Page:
19 How many grams of AlCl3 are produced if 3 How many grams of AlCl3 are produced if 3.0g of Cl2 react with excess aluminum?1.) Balanced Equation:2 Al Cl2 2 AlCl33.0 g3 mole Cl271.0 g/mole? g2 moles AlCl3133.5 g/mole2.) Write in known info
20 3. Convert known grams to moles, put in mole ratio (from coefficients) and convert unknown moles to grams.3.0g Cl22 moles AlCl3133.5 g AlCl31 mole Cl23 moles Cl21 mole AlCl371.0 g Cl2(Mass known)(Molar mass known)(Mole Ratio)(molar mass unknown)
21 3. Multiply the top line and divide by the bottom (making sure to use parentheses correctly) (3.0 x 2 x )(71.0 x 3)= g of AlCl3 formed
22 Stoichiometry of Shuttle Launch NASA TV (Discovery Last Launch)You Tube (STS 119)
23 Percent YieldQuantities found in stoichiometry are theoretical or predicted amounts (the amount you are supposed to get if all the conditions are perfect)During actual experimentation, you will come up w/ less than expected% Yield = actual amt (experiment) x 100Theoretical amt (calculated)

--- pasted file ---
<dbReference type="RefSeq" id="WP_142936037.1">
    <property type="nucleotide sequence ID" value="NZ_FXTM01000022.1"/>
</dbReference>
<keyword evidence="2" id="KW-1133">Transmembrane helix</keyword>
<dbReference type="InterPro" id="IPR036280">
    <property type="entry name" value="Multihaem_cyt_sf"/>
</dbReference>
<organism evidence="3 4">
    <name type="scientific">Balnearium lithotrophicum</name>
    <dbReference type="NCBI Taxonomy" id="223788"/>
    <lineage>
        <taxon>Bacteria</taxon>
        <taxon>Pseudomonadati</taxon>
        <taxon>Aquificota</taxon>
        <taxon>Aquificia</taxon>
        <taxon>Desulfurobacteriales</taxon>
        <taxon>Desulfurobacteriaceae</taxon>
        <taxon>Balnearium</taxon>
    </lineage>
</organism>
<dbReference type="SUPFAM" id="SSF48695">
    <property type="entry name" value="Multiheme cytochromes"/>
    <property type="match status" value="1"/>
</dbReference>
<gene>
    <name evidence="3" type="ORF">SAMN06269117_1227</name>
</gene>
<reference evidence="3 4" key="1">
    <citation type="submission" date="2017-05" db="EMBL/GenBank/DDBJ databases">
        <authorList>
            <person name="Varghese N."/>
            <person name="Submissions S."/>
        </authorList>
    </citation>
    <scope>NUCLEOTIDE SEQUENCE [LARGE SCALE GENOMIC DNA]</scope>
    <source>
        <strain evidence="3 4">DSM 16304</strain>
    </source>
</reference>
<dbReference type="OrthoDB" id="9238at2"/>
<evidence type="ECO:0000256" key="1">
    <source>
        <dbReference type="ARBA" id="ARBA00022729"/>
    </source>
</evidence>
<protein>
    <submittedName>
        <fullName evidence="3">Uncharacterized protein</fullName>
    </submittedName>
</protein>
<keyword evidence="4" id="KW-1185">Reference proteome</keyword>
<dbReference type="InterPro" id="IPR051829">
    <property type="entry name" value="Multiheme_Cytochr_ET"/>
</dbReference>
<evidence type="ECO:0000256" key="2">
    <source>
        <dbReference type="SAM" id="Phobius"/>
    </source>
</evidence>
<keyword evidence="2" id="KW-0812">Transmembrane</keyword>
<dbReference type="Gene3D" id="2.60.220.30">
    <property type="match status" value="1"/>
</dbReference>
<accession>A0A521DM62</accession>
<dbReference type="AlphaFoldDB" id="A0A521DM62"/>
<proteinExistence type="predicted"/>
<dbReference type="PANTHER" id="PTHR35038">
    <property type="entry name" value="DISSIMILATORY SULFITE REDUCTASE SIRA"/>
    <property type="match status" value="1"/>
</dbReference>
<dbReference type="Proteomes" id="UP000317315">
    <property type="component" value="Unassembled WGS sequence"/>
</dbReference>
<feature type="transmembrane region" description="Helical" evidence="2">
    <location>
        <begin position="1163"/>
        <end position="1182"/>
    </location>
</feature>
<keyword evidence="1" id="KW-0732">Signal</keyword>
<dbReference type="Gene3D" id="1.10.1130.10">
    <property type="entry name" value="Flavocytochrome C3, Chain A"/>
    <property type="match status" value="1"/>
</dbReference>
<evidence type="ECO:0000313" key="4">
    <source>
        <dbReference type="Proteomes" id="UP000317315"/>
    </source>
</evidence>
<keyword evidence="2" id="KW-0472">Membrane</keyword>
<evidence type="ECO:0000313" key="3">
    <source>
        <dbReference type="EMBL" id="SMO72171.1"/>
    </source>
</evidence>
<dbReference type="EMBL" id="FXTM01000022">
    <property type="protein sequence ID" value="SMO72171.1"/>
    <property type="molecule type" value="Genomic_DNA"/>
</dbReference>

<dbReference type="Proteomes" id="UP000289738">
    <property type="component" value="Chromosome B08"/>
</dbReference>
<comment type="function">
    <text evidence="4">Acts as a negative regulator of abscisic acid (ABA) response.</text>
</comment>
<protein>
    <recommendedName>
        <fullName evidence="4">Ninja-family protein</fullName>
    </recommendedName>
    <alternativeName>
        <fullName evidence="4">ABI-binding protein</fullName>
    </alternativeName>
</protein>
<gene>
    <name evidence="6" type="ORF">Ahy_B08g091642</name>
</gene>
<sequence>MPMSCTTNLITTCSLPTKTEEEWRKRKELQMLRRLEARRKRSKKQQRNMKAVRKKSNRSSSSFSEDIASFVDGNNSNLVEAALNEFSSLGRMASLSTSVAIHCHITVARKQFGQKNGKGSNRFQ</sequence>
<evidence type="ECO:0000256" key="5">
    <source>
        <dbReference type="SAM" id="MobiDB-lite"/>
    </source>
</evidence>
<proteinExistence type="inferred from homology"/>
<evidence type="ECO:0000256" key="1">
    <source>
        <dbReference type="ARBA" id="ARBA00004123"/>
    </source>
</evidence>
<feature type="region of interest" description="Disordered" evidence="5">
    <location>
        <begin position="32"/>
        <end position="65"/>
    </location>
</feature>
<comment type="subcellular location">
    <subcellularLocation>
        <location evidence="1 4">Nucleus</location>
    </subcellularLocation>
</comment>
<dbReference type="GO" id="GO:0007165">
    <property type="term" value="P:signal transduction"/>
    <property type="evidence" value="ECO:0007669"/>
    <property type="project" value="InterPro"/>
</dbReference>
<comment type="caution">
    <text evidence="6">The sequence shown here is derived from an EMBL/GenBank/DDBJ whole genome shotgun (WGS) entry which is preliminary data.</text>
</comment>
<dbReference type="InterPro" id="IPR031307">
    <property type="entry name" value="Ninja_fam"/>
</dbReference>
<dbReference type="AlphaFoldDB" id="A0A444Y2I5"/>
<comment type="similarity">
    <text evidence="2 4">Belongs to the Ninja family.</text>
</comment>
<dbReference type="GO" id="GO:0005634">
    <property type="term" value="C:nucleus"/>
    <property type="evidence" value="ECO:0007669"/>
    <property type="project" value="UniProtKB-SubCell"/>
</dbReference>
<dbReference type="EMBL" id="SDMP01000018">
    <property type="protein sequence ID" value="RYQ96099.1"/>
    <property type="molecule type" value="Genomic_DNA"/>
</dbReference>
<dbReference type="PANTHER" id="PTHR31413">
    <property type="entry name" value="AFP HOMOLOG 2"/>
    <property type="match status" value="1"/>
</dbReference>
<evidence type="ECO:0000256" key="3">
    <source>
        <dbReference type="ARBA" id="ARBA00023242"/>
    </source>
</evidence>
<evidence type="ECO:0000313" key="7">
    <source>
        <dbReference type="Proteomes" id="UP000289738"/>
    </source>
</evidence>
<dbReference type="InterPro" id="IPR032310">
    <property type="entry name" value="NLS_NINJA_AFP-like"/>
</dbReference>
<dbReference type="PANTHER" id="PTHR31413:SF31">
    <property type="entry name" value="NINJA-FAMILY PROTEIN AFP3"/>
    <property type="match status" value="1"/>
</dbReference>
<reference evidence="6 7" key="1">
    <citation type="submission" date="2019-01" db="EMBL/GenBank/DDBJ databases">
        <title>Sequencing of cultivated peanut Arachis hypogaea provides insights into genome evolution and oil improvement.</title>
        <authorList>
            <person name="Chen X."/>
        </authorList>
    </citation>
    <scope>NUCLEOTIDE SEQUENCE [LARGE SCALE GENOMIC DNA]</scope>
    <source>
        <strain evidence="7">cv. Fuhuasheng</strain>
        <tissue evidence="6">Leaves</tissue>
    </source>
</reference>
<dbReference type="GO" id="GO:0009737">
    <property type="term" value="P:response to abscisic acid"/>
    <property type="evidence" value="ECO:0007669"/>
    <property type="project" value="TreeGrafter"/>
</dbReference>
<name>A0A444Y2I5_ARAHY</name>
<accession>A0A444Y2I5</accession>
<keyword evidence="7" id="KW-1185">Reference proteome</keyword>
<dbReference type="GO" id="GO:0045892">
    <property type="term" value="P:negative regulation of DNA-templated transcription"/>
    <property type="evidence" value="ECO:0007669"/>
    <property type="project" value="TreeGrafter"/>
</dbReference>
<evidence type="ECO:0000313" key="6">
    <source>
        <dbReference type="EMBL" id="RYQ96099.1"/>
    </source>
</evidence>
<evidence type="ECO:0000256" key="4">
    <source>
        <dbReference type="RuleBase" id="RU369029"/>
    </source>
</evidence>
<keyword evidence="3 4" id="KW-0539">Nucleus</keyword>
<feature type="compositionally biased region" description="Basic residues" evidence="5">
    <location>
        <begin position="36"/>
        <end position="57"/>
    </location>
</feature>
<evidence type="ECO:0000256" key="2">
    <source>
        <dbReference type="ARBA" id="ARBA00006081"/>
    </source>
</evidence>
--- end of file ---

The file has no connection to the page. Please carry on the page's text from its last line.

24 You calculated that you should get 82. 2g of NaCl in a reaction You calculated that you should get 82.2g of NaCl in a reaction. When you performed the experiment you produced only 30.7 g NaCl. What is your % yield?% Yield = x 10082.237.3%
25 Limiting Reactant (reagent) Reactant that is totally consumed during a reactionLimits the extent of a reactionDetermines the amount of product that can be formedOnce it is gone, the reaction stops
26 Excess Reactant (reagent) Reactant that remains after the reaction stops
28 Steps:Balance equationUsing known amounts of each reactant, solve for mass of product (do 2 separate stoichiometry problems)The one that produces the least amount of product is the limiting reactant.
29 Balance equation and write in known info 75 g of CaO react with 30.0 g HCl to produce calcium chloride and water. What is the limiting reactant? How much water is formed?Balance equation and write in known infoCaO HCl CaCl H2075 g1 mole56.1 g/mole30.0 g2 mole36.5 g/mole? g1 mole18.0 g/mole